Goldenrod (Solidago)

Fields of goldenrod in full bloom are prominent features of the landscape in September and October, and signal the end of summer.

Some species have feathery, rich sprays of florets atop sturdy stems. The ray flowers are pistillate only, while the disc flowers are perfect, and these small clusters of yellow flowers grow on one side of each stem.

Goldenrod is an erect perennial with simple, alternate, toothed or smooth-margined leaves. An immense group of often rather weedy herbs, it presents no difficulties in growing, and some species threaten to be a nuisance.

If goldenrod was not so plentiful, perhaps we would prize it more. Many species have been moved to the gardens of England and the European continent.

Goldenrod is known to hybridize freely and botanists are not in agreement as to the number of species.

Its dried leaves have been used for a tea-like beverage by the Indians. The scientific name, from the Latin, means "to make whole", and refers to the healing properties which have been attributed to it.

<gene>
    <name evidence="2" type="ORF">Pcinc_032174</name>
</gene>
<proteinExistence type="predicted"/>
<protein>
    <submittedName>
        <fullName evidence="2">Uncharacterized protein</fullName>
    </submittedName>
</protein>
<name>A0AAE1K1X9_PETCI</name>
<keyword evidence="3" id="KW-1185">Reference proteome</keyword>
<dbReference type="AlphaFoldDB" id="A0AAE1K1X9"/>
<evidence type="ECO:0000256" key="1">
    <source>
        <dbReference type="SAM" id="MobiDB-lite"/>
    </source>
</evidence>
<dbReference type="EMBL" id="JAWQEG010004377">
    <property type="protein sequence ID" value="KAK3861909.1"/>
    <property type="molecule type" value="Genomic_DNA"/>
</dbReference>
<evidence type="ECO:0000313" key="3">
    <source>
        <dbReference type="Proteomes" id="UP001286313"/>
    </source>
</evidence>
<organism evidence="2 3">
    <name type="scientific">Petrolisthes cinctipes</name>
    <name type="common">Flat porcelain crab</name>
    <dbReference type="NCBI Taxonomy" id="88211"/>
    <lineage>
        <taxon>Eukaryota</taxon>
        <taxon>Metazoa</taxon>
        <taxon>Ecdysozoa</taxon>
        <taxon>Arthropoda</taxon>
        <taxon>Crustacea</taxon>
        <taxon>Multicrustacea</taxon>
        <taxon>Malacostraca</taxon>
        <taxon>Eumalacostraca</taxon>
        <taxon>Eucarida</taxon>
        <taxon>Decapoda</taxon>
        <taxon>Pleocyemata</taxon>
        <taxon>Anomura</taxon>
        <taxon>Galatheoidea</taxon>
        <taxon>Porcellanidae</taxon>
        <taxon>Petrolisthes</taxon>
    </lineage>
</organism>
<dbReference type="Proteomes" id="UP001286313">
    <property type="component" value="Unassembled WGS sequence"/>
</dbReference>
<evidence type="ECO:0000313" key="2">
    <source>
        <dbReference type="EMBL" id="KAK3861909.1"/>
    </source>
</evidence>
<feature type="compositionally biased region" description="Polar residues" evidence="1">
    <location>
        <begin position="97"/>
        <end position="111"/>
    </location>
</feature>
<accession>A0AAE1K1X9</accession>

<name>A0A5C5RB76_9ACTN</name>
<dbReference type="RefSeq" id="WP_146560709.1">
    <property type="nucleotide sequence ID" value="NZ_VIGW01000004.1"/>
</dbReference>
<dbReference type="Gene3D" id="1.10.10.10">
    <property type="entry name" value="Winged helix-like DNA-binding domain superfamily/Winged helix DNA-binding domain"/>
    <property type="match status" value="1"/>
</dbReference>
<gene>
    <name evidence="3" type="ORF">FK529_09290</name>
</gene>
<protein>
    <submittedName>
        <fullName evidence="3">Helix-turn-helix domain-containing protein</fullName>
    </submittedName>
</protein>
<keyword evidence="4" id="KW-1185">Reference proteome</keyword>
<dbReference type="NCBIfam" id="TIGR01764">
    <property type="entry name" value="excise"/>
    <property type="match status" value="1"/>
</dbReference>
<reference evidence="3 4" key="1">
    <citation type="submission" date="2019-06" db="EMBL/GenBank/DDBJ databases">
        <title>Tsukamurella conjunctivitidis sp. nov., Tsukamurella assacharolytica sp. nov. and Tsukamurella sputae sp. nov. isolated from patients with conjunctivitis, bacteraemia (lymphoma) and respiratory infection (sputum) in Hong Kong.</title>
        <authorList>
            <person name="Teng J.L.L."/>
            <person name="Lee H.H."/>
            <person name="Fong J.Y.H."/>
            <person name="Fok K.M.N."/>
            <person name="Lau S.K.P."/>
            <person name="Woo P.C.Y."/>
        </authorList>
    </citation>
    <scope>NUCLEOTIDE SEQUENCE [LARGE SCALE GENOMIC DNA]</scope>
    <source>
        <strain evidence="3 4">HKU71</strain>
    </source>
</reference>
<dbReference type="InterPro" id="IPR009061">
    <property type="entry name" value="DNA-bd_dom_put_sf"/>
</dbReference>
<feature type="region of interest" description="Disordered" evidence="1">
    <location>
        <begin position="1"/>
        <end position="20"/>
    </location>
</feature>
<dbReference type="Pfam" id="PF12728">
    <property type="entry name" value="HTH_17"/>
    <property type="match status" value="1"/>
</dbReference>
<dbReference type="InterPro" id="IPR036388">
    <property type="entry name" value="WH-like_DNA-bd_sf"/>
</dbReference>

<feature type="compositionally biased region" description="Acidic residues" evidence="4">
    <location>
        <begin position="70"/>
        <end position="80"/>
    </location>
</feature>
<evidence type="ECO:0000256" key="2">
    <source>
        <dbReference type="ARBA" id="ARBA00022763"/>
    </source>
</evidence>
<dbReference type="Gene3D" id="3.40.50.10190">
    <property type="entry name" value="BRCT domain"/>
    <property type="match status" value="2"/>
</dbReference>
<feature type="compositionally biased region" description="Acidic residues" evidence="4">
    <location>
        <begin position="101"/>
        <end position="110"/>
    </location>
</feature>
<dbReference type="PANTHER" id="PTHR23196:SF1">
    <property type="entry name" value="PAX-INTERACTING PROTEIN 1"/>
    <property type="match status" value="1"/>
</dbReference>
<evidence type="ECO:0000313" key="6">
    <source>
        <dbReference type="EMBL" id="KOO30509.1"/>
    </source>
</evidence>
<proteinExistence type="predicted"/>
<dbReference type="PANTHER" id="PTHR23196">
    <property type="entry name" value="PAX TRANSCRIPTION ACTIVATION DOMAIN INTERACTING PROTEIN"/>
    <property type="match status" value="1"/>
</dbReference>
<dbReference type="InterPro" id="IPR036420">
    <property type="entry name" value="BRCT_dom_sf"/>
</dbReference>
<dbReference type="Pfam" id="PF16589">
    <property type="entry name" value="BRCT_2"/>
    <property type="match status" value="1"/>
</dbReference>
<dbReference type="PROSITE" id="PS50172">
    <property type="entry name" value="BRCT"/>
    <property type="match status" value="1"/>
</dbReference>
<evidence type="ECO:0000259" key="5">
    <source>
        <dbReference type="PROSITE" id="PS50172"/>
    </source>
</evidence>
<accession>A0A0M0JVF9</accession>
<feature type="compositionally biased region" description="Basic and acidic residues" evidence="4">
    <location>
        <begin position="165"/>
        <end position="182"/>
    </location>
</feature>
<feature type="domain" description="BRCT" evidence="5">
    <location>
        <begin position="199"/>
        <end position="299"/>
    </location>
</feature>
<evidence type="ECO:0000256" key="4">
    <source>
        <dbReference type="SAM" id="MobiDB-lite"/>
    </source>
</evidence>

Goldenrod does not cause hay fever. It has been wrongly accused for the pollen problems created by ragweed and the grasses. Goldenrod has brightly colored flowers to attract color-sensitive insects. Its pollen grains are relatively large, heavier than air, because they are designed to be carried off by flies, bees, butterflies, even ants or birds, but not by the wind.

Wind-pollinated plants usually have dull flowers and very light pollen in extreme abundance. Insects take pollen from flower to flower; the wind scatters it over the whole countryside so that much more is needed to insure seed set.